Over a million dollars was stolen from casino kiosks in a case released last week in the US. Here in New Zealand flaws in government kiosks allowed 'hackers' to access private information*. Here are 4 rules to reduce the risk of this type of breach.
Like car theft prevention, we can make kiosks less vulnerable on several fronts:
1. Lock doors and windows - choose
custom kiosk hardware, no
keyboard, no USB ports
2. Set alarm and ignition lock - choose software designed for Kiosks, not a browser 'repurposed'
3. Park in a safe place - choose a secure and monitored location for the kiosk
4. Don't leave your keys & wallet in the car - lock down network and OS so there is nowhere to go and nothing to take
Finally, review security beyond the kiosk. The casino kiosk error seems to have been outside the kiosk software, in the bank transaction system, which allowed many withdrawals within 60 seconds to be taken from the same account and counted only once.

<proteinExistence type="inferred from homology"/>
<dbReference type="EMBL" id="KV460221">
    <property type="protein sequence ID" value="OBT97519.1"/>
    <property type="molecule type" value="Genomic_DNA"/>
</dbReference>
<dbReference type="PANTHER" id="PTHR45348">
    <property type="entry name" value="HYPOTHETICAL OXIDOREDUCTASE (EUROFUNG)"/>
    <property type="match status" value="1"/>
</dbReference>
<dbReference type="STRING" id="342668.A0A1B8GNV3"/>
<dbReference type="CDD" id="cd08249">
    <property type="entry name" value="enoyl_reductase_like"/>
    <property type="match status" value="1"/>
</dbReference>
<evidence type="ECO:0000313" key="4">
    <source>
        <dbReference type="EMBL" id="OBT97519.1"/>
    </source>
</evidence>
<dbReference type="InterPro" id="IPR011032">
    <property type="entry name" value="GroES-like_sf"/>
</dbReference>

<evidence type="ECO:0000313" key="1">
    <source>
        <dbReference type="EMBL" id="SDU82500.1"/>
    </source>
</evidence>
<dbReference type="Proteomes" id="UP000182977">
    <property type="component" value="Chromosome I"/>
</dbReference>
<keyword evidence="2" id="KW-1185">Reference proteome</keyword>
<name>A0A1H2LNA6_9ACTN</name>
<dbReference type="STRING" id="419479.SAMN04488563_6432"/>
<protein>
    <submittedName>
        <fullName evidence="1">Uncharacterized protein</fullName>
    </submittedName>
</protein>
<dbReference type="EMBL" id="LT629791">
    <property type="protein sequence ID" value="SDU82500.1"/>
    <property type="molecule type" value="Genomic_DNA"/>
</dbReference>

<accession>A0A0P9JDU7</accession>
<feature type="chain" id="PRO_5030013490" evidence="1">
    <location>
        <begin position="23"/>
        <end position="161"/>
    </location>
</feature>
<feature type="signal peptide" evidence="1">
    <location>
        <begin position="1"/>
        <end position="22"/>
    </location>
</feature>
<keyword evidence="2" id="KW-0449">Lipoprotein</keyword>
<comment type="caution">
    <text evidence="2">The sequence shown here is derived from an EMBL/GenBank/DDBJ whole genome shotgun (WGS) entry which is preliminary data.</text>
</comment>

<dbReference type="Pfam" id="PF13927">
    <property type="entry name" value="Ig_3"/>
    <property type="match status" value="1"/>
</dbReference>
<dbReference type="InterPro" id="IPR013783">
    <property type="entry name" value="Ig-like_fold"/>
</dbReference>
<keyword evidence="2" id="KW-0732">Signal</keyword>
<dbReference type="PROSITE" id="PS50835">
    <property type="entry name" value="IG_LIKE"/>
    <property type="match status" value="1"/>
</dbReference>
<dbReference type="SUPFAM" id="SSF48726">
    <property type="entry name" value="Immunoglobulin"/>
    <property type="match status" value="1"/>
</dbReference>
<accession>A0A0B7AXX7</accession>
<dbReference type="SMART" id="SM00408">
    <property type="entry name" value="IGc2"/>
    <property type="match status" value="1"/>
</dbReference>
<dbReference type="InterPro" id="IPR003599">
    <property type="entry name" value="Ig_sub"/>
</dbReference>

Kiosk Hardware: Keyboards allow instant access to a raft of commands which all need to be blocked in the OS. This creates vulnerability to changes to the OS and opens the way for omissions. A USB port allows the input of malicious software and provides an easy way to carry content away.
Kiosk Software: Browsers and other consumer applications are not designed for security. Kiwi Paul Craig, self proclaimed 'King of Kiosk Hacking' in his presentation at Defcon 19 says:
- 'the 'browser' component is typically a common browser library'
- consumer software trusts the person on the keyboard
- 'blacklists just don't work'
He demonstrates how to use his website, the 'Interactive Kiosk Attack Tool' to break into almost any a kiosk running a browser. Other standard applications such as notepad can also be used if they are accessible to the kiosk user and the kiosk software can be crashed.
Author: Cath Sample